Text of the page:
Under normal circumstances, the end user operating a specific computer will not want to go out of his or her way to install a rootkit, and system administrators will not want to go out of their way to promulgate its use. This leaves the rootkit developer with a set-and-forget environment that should not interfere with normal user operations. Unfortunately, this approach must target the 5 percent of computer users with the wherewithal to circumvent simple rootkits. Installing a rootkit in this environment can be difficult, but there are many options.
Pushing rootkits from a domain administrator account is perhaps the easiest form of unintended installation. Files can be transferred and the registry can be updated without the knowledge of the recipient. This can be automated with a short program and compressed with a zip utility to reduce the strain on larger networks. The steps involved in this type of installation include the following:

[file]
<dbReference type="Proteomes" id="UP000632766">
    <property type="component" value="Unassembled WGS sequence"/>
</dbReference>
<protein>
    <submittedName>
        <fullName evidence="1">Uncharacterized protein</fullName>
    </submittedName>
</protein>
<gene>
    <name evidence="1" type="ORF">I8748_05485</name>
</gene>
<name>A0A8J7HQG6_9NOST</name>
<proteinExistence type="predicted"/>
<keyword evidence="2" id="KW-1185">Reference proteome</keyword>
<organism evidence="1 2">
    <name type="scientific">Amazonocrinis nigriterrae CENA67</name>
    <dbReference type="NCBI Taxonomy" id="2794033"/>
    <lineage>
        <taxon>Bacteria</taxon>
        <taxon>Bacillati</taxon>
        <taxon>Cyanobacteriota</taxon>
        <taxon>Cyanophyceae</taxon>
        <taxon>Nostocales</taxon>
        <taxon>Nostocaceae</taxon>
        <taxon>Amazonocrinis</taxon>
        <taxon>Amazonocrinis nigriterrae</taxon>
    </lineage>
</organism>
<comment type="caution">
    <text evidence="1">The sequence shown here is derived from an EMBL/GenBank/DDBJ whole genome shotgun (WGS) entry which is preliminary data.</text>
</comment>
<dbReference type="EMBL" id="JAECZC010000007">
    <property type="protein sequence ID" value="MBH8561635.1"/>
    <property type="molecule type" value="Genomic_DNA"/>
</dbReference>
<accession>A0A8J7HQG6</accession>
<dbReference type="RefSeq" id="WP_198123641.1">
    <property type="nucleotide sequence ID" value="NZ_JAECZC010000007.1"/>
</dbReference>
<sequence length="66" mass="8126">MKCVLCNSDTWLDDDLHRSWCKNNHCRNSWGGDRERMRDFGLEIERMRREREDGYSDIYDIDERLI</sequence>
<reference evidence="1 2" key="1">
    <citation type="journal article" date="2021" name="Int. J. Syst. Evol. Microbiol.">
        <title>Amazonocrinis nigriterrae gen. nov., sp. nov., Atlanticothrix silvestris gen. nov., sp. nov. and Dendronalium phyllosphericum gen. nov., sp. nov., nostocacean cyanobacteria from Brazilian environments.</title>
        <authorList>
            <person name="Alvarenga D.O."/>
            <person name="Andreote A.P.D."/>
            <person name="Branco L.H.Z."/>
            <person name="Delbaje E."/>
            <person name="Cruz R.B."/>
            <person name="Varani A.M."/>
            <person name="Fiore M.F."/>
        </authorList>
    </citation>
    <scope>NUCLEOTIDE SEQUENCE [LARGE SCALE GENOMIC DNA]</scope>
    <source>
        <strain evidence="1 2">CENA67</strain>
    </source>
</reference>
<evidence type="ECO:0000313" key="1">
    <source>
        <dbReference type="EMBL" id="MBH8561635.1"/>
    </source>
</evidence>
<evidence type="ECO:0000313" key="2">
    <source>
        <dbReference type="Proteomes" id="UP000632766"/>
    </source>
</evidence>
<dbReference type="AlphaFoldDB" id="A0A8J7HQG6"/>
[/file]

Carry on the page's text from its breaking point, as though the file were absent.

Get the hostname, username, password and install path from input (default = local machine, current user, current directory).
If not local, connect using WNetAddConnection2.
Copy files to install path.
If not local, open remote registry using RegConnectRegistry.
Update the remote registry.
If not local, close the remote registry using RegCloseKey.
If possible, force a reboot after a slight timeout.
If connected, disconnect using WNetCancelConnection2.